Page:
Shown is the Nechako River on B.C. Rivers Day held Sept. 22, 2019. (Aman Parhar photo)

Shown is the Nechako River on B.C. Rivers Day held Sept. 22, 2019. (Aman Parhar photo)

Saik’uz and Stellat’en First Nations court battle against RioTinto Alcan to start next week

Saik’uz and Stellat’en First Nations are taking Rio Tinto Alcan to court over their functioning of the Kenney Dam that affects the Nechako River

Sai’kuz First Nation and Stellat’en First Nation are preparing to begin a 200-day trial against Rio Tinto Alcan Inc. set for next week over the diversion of water out of the Nechako River.

“This case is about the devastating impacts of the construction and operation of the Kenney Dam on the Nechako River, it’s fisheries and Saik’uz and Stellat’en’s constitutionally protected Aboriginal rights,” said Saik’uz Chief Priscilla Mueller, in a news release on Wednesday, Oct. 16.

“We are going to court to protect the Nechako River and the sturgeon and salmon that are suffering because of Alcan’s diversion,” Mueller said.

The ongoing legal battle against the company was first launched in 2011.

During the trial, both Saik’uz and Stellat’en will lead expert evidence about how Alcan’s Diversion has caused or is contributing to population declines and that environmental flows are needed to restore proper ecological functioning of the Nechako River.

The Nations are seeking a court order requiring that harm to the Nechako River and its fisheries and their rights cease, read the release. In January, a B.C. Supreme Court judge granted the First Nations permission to seek declatory relief if they win the court case.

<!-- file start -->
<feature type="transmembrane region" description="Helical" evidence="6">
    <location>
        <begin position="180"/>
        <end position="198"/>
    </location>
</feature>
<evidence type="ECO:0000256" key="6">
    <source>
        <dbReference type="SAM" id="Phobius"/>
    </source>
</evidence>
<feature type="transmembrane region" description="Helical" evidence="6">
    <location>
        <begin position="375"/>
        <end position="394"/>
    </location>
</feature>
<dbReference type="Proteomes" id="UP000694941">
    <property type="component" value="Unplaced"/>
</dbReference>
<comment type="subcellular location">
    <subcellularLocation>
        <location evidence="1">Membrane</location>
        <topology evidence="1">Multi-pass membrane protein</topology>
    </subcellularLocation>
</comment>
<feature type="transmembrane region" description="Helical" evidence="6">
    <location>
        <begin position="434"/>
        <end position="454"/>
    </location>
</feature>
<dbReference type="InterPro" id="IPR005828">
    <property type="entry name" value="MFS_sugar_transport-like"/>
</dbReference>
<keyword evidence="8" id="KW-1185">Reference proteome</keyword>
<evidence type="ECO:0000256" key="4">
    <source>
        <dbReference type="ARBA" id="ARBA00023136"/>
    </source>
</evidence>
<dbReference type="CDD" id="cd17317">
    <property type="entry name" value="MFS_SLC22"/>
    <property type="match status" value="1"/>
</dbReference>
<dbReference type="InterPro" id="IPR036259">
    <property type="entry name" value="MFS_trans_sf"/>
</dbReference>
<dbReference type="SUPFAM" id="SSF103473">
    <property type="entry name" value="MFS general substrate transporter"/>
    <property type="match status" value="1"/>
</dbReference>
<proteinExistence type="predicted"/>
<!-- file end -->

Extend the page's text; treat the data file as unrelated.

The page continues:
The trail begins on Oct. 21 and Mueller said she is hopeful that the court will help restore the Nechako River and its fisheries for the benefit of future generations.

Kenney Dam diverts water out of the Nechako River to generate power for the company’s aluminium smelter in Kitimat and to sell to BC Hydro. The company diverts approximately 70 percent of the water that would normally flow into the Nechako resulting in enormous downstream impacts, as stated in the media release.

“The river is no longer acting like a river,” explains Mueller.

Additionally the First Nations are saying that the water that passes down the river enters the Nechako River 9 kilometres downstream of the Kenney Dam, after it is released through the Skins Lake Spillway located approximately 80 kilometres to the west of the dam site.

“The little water released into the Nechako fails to meet the basic environmental flow needs and does not mimic the natural flow patterns of the river,” read the release.

As per the Committee on the Status of Endangered Wildlife in Canada’s fall report from last year, they recommended that the populations of Chinook and sockeye salmon that rely on the Nechako River and are impacted by the Kenney Dam, be listed on the Species at Risk Act.

The public proceedings will primarily occur in the BC Supreme Court in Vancouver and a portion of the hearing from Nov. 18 to 22 will held in Prince George to allow Saik’uz members to attend the trial and speak as witnesses.

Rio Tinto responded in a statement Oct. 17, saying they prefer to work in partnership with First Nations groups to build relationships that are mutually beneficial.

The statement further stated that they have sought to find ways to resolve the issue without proceeding to court hearings.

“Rio Tinto has always, and will continue to operate, with all of the required permits and approvals under applicable laws, including a 1987 tripartite agreement with the Canada and British Columbia governments that ensures protective flows for fish. Rio Tinto cannot comment further on this case while it is before the courts.”


Aman Parhar
Editor, Vanderhoof Omineca Express